Rush Limbaugh: U.S. Health Care Debate and Poll
Debates and Polls
Click Here For
Debates and Polls
For Debates and Polls
On All Topics
Rush Limbaugh, "If you have any doubts about the status of American health care, just compare it with that in other industrialized nations." (Told You So, p. 153)
The United States ranks 19th in life expectancy and 20th in infant mortality among 23 industrialized nations, according to the CIA's 1993 World Fact Book. The U.S. also has the lowest health care satisfaction rate (11 percent) of the 10 largest industrialized nations (Health Affairs, vol. 9, no. 2).
PRO 3 Rush's answer to Fair
America's health care system is the best in the world. According to Dr. Elizabeth McCaughey: "The [Clinton] Administration often cites two statistics -- America's relatively high infant mortality rate and its lower life expectancy -- to support the need for the Clinton health bill. But these have almost nothing to do with the quality of American medical care. Both statistics reflect the epidemic of low-birth-weight babies born to teenage and drug-addicted mothers, as well as the large numbers of homicides in American cities and drug-related deaths. In fact, if you're seriously ill, the best place to be is in the United States. Among all industrialized nations, the United States has the highest cure rates for stomach, cervical, and uterine cancer, the second highest cure rate for breast cancer and is second to none in treating heart disease." -- Dr. Elizabeth McCaughey, John M. Olin Fellow at the Manhattan Institute, "No Exit," The New Republic, February 7, 1994.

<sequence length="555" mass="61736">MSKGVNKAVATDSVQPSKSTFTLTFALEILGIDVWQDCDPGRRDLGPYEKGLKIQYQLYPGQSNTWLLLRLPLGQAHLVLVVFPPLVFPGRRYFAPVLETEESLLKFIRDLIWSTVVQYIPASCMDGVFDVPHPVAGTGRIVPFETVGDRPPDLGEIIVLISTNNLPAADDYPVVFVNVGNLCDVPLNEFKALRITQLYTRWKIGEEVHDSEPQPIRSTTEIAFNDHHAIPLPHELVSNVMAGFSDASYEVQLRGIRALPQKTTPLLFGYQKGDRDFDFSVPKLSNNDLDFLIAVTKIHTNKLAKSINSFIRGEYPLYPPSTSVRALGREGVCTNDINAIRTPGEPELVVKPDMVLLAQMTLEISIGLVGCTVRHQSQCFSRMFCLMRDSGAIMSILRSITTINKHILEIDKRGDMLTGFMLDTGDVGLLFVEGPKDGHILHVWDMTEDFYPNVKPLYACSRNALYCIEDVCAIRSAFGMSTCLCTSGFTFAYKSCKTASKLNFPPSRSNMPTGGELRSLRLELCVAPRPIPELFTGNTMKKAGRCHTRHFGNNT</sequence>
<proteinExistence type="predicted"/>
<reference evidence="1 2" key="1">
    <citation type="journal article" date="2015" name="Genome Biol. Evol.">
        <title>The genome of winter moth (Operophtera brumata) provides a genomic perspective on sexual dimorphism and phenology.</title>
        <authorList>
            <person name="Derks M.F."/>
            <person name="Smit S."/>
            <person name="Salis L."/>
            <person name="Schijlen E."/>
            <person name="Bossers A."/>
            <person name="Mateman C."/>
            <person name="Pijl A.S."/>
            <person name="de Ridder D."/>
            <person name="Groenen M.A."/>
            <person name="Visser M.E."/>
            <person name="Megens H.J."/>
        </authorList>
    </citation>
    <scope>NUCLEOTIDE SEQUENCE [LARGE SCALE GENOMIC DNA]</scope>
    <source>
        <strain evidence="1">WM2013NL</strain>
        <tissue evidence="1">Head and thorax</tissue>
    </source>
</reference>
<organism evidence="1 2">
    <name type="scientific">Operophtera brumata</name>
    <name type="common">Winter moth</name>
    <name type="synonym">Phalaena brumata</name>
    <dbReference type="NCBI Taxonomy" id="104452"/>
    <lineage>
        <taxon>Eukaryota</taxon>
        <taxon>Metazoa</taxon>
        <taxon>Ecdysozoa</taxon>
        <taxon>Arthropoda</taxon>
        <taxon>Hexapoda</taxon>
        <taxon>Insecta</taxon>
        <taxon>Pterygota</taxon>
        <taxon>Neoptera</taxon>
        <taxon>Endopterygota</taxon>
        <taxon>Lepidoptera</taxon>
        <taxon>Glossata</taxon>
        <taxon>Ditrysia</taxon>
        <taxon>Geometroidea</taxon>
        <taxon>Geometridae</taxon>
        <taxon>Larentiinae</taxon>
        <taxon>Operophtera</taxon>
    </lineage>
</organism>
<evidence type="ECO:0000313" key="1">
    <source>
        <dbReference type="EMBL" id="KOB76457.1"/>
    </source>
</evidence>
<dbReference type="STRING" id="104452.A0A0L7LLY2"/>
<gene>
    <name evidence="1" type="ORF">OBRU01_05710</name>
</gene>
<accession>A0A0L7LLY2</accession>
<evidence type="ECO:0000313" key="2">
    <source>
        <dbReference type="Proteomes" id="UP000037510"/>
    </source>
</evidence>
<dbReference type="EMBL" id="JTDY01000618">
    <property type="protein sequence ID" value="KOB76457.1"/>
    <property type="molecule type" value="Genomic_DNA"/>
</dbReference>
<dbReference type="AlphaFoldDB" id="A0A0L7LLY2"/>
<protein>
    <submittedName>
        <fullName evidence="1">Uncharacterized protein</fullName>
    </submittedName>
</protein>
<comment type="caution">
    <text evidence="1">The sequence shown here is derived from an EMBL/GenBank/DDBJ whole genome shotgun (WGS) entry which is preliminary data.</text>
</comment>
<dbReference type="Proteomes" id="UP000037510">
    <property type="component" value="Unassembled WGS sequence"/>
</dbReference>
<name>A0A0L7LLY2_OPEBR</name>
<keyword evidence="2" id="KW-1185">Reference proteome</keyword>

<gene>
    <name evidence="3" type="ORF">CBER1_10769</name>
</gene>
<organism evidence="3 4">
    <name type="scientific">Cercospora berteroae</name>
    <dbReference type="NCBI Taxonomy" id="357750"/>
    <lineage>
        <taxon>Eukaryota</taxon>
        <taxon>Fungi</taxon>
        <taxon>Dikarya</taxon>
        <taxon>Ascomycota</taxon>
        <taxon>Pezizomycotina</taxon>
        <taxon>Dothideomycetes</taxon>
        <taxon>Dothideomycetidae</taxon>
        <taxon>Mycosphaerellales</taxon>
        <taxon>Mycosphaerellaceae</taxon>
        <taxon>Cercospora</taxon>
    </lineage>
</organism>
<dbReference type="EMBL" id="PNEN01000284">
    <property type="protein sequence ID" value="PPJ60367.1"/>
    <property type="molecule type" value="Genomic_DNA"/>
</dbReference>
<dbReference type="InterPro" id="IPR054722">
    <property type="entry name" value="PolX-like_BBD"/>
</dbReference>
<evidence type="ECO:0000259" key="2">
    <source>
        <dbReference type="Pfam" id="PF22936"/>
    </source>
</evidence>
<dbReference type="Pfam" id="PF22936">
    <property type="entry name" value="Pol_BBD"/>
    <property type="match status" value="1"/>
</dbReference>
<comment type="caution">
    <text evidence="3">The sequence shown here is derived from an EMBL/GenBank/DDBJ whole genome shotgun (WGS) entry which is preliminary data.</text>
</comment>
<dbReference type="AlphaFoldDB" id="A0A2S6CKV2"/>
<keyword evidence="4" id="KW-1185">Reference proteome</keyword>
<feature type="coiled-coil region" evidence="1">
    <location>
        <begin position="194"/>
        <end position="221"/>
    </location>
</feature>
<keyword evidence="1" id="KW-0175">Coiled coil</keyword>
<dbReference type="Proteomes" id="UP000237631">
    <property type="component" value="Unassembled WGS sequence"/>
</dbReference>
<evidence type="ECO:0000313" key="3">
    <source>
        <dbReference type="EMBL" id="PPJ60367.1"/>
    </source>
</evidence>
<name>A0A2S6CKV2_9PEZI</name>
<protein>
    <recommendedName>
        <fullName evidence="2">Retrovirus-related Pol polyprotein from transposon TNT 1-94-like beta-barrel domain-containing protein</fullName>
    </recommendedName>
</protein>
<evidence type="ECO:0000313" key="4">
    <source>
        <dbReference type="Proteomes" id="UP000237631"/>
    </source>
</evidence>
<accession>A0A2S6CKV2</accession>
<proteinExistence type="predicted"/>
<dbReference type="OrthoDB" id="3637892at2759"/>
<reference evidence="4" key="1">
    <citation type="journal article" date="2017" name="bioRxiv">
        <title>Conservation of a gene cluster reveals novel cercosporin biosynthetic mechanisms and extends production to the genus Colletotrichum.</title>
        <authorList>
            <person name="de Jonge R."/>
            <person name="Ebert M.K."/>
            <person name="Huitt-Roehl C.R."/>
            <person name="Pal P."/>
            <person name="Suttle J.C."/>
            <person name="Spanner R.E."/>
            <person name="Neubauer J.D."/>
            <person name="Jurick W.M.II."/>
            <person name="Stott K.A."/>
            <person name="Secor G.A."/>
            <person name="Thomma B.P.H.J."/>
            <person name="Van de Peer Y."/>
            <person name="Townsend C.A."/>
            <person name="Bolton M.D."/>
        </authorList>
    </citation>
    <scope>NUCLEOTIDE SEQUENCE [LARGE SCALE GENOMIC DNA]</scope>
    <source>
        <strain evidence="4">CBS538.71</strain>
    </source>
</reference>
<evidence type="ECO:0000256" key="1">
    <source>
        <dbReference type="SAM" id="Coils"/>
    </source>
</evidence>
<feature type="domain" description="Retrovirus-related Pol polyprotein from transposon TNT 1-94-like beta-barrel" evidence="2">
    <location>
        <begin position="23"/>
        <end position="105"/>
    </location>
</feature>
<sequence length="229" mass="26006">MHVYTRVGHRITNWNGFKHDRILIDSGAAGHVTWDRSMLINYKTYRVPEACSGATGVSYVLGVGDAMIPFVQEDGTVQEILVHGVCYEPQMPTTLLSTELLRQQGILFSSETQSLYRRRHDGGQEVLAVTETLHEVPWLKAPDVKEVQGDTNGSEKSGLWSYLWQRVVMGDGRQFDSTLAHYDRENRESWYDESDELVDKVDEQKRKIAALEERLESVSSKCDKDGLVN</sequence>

CON 4Limbaugh urged a comparison of "American health care to other industrialized nations." FAIR did so, and found the U.S. running near the bottom on such matters as life expectancy and infant survival. In attempted rebuttal, Limbaugh offers a quote from "Dr. Elizabeth McCaughey" (not a medical doctor, the Manhattan Institute's McCaughey has a PhD in constitutional law), who writes that high infant mortality and lower life expectancy "have almost nothing to do with the quality of American medical care. Both statistics reflect the epidemic of low-birth-weight babies born to teenage and drug-addicted mothers, as well as the large numbers of homicides in American cities and drug-related deaths." This is misinformation. Infant mortality, far from having "almost nothing to do with" the quality of health care, is closely linked with the availability of prenatal care. According to figures from the National Center for Health Statistics, the mortality rate for infants whose mothers received little or no prenatal care is almost 10 times that of mothers who received frequent prenatal care. And the Centers for Disease Control estimate that homicide lowers U.S. life expectancy by about three months -- which would do almost nothing to improve our rank. "Drug related deaths" are far fewer than homicides, and would have even less impact on our life expectancy ranking. It's ironic that Limbaugh objects to using these statistics as measures of American health. They're the same two statistics he cites on the same page of his book to show that "the health of the American people has never been better." Limbaugh ignores the second half of FAIR's argument: "The U.S. also has the lowest health care satisfaction rate (11 percent) of the 10 largest industrialized nations (Health Affairs, Vol. 9, No. 2)."